Well, it was a typical workday. I was performing my normal duties, cleaning and scrubbing. And we had our little 10-minute break. And I don’t know, something inside me said, you know, that thing has to come down. You know, it’s a picture… it was a picture that just… as soon as you look at it, it just hurts. You feel it in your heart. Like, oh man. Like here in the 21st century, you know, we’re in a modern era where we shouldn’t have to be subjected to those primitive and degrading images.
The stained glass was a small piece of glass that was no bigger than a tablet. It depicted a male and a female, both appearing to be African-American, standing in a field of white crops, what appear to be cotton, with baskets over their heads. And I believe one of the figures were actually smiling, which is like so condescending, because looking back on slavery, like, it wasn’t a happy time for African Americans.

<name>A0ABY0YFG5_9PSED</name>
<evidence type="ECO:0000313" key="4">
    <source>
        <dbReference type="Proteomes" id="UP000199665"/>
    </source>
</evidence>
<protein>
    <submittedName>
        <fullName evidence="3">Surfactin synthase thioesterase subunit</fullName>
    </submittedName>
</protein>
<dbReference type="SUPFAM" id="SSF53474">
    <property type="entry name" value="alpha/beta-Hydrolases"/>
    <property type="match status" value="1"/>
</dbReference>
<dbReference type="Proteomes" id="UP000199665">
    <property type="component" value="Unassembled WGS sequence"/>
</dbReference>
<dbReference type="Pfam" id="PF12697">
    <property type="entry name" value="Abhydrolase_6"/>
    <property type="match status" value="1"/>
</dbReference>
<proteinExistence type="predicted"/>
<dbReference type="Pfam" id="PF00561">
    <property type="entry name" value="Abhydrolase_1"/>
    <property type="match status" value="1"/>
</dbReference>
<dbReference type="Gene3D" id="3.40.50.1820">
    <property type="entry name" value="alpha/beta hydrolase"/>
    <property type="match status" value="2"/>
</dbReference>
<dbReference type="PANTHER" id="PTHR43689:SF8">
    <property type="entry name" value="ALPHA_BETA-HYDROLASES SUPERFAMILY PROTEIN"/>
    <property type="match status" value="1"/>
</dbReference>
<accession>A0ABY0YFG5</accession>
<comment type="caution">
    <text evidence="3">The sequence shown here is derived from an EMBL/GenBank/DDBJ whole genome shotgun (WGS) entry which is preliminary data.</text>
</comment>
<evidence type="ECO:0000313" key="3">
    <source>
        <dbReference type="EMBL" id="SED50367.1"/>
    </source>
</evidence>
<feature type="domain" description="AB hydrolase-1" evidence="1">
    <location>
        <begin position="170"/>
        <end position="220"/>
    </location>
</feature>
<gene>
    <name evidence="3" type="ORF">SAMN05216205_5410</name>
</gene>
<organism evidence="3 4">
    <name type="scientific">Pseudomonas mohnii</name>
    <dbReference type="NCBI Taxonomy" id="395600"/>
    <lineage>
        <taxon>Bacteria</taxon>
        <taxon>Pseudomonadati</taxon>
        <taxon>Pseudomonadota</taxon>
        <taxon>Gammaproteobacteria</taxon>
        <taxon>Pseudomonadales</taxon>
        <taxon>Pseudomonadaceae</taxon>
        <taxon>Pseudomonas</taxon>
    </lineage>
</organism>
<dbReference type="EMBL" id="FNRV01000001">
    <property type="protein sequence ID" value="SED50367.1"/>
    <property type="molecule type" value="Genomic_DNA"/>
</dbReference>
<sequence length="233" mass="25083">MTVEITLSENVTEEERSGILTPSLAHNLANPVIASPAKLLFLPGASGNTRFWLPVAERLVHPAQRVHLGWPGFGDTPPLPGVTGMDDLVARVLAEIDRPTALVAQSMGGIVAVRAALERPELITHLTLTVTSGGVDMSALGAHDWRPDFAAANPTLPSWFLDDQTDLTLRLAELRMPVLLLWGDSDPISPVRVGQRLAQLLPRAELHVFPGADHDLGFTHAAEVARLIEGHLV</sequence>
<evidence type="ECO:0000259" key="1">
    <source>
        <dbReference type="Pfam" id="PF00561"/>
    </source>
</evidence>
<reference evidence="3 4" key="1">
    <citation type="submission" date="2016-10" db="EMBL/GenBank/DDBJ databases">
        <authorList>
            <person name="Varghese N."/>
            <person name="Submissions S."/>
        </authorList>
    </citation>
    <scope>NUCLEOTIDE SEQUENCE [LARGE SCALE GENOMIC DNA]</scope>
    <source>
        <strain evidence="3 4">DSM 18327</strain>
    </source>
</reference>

Over the last year I firsthand got to see how it was affecting the students and how the students felt about the name John Calhoun being donned on their college. And everything he represented is just… is such a contradiction for what Yale University represents, because Yale University’s motto is Lux et Veritas, which is Latin for ‘Truth Through Enlightenment.’ So, if you’re an institution of higher learning where you’re trying to enlighten young people and train them to be productive members of society, why would you have a degrading image like that blatantly displayed?
COREY MENAFEE describes why he smashed a stained glass image depicting smiling slaves picking cotton at Yale’s Calhoun College